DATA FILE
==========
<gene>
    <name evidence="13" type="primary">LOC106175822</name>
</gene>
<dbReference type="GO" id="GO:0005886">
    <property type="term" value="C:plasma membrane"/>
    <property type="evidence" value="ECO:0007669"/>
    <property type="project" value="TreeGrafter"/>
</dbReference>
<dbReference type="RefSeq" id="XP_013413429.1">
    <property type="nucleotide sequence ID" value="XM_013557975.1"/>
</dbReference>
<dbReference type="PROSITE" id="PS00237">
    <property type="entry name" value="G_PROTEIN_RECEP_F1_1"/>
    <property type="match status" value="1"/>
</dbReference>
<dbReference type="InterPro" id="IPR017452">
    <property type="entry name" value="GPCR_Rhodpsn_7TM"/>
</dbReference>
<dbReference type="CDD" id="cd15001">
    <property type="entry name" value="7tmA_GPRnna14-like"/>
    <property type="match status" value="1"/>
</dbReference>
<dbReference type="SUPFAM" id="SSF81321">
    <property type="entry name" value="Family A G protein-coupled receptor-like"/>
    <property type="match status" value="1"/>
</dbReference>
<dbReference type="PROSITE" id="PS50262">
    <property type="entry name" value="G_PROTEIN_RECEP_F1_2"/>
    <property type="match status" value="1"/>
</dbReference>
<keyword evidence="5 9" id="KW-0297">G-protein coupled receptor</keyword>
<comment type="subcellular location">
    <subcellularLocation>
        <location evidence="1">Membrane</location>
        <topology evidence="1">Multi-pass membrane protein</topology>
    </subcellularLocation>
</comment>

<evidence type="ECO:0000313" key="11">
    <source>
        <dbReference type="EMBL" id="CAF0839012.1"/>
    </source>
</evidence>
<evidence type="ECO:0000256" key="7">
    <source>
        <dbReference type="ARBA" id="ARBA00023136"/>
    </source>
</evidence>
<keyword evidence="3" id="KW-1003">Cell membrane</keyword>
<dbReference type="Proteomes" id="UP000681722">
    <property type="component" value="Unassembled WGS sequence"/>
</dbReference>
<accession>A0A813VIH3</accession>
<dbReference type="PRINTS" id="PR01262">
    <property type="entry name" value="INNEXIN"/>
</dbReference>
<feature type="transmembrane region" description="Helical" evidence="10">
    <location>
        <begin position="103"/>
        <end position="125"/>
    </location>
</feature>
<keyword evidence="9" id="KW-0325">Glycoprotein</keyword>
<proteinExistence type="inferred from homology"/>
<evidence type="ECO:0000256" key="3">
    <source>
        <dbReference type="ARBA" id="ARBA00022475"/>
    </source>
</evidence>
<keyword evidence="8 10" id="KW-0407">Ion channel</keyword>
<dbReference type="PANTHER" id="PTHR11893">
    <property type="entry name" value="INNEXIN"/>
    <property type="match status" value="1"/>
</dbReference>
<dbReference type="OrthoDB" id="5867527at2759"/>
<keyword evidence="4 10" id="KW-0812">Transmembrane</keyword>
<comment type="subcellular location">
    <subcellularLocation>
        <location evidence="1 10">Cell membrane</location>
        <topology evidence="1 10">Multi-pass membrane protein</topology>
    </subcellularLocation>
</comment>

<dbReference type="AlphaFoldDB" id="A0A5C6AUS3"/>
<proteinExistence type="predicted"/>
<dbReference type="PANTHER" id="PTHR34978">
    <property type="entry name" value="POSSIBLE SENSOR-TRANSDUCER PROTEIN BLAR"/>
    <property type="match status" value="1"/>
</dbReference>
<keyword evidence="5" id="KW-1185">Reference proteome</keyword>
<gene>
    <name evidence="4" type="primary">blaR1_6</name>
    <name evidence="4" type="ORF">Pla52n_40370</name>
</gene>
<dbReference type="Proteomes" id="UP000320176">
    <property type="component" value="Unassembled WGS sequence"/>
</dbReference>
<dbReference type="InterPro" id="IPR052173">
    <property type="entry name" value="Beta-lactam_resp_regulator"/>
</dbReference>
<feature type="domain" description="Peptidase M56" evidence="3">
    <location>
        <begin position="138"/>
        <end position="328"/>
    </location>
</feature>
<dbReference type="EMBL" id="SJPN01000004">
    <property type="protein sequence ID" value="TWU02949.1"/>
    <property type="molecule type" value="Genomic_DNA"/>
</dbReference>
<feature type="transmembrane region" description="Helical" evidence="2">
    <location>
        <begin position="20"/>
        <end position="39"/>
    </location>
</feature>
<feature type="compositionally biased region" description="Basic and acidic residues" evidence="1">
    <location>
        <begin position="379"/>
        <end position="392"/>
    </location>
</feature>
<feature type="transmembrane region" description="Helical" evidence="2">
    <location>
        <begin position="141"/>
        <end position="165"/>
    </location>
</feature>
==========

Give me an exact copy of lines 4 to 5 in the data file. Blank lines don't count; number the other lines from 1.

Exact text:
<dbReference type="GO" id="GO:0005886">
    <property type="term" value="C:plasma membrane"/>